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Week in Review


Appointment of Lagarde the only one that matters


From an investor perspective, the identity of the President of the European Commission, Council and Parliament matters little in the short term. All important is the identity of the ECB President, for which Christine Lagarde was nominated this week.


Nominating the former IMF Managing Director presents a radical departure from an unwritten rule that the ECB should steer clear of politics. Provided she gets through a European Parliament hearing, Lagarde will take office on 1 November for a term which will last until 2027. Her appointment has prompted some concern that of the six-person ECB Executive Board, only Ireland’s Philip Lane has a background in monetary economics. Nevertheless, countries in the Eurozone periphery that had feared a Jens Weidmann era of tightening at the ECB, are pleased with this outcome.


European Banking Authority finds €135.1 billion shortfall in largest European lenders.


Europe’s biggest banks’ capital requirements would rise by almost a quarter, creating a €135.1 billion collective shortfall, under final Basel III international standards, the European Banking Authority said today.


Ahead of a hearing in Paris on the impact of Basel III international standards on 189 EU banks, the European Banking Authority released its estimate of a €135.1 billion shortfall, based on conservative assumptions, if the banks had to immediately comply with the requirements. Without identifying specific lenders, the EBA indicated that the capital shortfall would come almost entirely from the “large globally active” European banks. The EBA also found that if banks retained their profits during the transition period, the capital shortfall would shrink to €58.7 billion.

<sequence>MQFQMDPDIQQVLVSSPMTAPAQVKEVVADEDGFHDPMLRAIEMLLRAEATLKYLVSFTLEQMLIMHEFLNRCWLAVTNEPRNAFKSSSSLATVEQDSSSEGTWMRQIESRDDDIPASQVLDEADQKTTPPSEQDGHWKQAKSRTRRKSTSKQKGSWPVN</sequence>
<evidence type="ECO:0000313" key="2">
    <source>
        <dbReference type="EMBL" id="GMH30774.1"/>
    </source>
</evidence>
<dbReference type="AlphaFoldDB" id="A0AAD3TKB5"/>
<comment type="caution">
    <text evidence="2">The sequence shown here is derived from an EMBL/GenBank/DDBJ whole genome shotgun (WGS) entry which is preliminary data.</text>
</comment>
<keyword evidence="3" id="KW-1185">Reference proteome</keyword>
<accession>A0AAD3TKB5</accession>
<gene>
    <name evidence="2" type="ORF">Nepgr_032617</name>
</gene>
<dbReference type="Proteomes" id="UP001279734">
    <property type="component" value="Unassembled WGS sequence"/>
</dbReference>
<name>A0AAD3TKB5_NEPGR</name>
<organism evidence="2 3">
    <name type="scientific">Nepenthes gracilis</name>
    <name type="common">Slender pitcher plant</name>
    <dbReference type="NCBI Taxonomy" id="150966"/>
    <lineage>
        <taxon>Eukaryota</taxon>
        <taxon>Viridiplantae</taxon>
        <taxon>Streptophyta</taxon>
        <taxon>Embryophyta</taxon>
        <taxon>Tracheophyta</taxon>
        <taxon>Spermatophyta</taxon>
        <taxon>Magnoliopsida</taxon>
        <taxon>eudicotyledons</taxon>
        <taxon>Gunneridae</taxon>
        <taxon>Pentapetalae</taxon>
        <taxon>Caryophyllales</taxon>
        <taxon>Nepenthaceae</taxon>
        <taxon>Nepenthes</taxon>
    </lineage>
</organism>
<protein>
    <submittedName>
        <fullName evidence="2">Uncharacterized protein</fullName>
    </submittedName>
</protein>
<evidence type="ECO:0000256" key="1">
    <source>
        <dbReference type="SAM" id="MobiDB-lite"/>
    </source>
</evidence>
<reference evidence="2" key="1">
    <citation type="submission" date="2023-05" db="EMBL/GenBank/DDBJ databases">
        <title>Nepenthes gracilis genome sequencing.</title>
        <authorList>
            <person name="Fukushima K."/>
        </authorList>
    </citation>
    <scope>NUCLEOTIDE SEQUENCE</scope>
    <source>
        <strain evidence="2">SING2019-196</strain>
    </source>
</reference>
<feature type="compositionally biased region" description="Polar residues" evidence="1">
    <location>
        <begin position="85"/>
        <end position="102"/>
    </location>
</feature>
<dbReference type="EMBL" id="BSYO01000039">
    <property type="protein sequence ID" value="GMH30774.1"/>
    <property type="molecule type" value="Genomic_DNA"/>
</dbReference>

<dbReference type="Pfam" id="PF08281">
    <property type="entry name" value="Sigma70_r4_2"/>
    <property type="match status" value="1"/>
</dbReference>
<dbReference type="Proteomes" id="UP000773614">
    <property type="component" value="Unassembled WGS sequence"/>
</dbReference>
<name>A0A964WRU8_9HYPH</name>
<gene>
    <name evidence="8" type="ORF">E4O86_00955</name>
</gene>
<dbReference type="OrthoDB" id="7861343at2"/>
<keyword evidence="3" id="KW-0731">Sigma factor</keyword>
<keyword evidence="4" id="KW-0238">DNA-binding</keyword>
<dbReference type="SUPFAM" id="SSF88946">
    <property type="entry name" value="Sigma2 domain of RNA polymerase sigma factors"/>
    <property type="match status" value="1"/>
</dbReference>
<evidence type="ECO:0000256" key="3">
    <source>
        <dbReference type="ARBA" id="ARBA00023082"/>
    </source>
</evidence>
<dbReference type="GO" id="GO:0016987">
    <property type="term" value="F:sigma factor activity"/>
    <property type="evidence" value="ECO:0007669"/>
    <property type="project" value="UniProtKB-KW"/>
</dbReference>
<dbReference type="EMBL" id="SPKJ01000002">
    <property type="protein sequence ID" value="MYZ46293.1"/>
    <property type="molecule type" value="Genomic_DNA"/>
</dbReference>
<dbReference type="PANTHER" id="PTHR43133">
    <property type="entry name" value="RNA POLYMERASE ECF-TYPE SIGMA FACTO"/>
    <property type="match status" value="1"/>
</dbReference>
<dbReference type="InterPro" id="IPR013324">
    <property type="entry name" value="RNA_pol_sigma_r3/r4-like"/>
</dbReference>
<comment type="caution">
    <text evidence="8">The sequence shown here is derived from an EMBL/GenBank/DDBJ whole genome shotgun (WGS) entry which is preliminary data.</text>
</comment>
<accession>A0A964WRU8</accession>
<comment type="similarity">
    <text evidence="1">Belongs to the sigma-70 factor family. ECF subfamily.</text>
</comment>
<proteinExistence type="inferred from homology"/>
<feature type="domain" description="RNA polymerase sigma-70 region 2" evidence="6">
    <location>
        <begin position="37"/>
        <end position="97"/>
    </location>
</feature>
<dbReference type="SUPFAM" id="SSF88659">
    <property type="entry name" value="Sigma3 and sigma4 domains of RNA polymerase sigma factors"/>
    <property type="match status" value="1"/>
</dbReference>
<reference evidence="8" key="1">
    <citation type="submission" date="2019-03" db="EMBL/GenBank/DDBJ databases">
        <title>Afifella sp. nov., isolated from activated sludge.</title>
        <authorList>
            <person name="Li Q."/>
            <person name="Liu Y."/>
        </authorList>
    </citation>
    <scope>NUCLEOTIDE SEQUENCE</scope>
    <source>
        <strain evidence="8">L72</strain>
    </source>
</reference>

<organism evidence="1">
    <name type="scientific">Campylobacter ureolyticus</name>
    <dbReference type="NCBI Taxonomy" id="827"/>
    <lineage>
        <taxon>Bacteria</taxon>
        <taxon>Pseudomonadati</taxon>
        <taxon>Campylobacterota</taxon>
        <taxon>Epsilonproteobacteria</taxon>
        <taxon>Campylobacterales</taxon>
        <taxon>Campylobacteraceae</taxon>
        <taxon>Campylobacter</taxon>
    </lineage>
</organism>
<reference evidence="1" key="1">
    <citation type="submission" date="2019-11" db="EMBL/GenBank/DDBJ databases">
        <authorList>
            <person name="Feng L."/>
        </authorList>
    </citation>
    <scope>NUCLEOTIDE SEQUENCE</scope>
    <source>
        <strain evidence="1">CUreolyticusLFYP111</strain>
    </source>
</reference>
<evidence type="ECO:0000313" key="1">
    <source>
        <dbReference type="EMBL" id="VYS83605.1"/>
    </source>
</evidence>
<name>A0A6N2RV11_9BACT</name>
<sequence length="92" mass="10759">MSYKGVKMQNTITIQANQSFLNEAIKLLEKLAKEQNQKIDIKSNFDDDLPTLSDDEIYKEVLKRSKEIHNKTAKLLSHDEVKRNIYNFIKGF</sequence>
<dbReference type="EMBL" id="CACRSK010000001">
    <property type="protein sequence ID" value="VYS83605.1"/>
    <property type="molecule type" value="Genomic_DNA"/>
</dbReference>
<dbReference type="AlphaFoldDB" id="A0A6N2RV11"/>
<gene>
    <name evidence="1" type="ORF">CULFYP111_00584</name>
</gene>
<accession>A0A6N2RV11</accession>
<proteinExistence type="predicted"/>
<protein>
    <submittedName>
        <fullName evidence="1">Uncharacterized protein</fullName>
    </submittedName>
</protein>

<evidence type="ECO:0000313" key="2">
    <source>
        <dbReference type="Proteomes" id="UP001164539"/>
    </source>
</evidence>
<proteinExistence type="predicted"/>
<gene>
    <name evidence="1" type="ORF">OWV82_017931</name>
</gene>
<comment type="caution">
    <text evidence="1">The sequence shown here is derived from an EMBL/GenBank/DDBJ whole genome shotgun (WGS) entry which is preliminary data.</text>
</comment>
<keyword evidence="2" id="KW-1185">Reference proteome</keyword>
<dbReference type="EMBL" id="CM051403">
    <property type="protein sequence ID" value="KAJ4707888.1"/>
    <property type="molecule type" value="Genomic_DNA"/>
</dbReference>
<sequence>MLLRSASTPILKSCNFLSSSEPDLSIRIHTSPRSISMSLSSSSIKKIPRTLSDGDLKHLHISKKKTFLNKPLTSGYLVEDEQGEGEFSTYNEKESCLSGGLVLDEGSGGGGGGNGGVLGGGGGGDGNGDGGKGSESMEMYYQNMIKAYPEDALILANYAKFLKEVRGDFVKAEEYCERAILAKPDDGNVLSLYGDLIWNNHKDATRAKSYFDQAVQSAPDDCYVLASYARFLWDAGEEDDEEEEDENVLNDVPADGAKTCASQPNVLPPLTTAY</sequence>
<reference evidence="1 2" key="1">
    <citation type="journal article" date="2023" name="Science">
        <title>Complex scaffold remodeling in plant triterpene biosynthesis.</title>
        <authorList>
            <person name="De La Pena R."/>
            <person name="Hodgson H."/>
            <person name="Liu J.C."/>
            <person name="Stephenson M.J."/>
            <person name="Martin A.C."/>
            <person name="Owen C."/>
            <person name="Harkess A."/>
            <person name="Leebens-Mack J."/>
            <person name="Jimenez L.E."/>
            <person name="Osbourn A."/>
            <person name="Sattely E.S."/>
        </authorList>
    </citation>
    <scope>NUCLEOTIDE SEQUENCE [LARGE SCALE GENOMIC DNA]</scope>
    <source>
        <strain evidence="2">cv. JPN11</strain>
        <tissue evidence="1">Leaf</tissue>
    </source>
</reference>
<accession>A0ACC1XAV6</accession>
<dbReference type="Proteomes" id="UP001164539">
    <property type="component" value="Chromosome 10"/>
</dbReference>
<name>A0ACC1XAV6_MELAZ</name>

Technical report gives succour to Di Maio’s insistence that the motorway concession for Atlantia is revoked


A 62-page report delivered to the Italian transport ministry by MIT technicians highlighted several technical faults for which it is argued that the government would be legally justified in revoking Atlantia’s concession to run Italy’s motorways.


However, the report also cited the strong possibility that, in the event of revocation, Atlantia could be due in the region of €25 billion while affected shareholders and bondholders could also demand compensation. As a result, the report opined that “there could be a different solution, following a political or legislative evaluation, aimed at the renegotiation of the concession". With Lega, the main opposition and the unions strongly against, we remain of the view that the revocation of the concession is unlikely.

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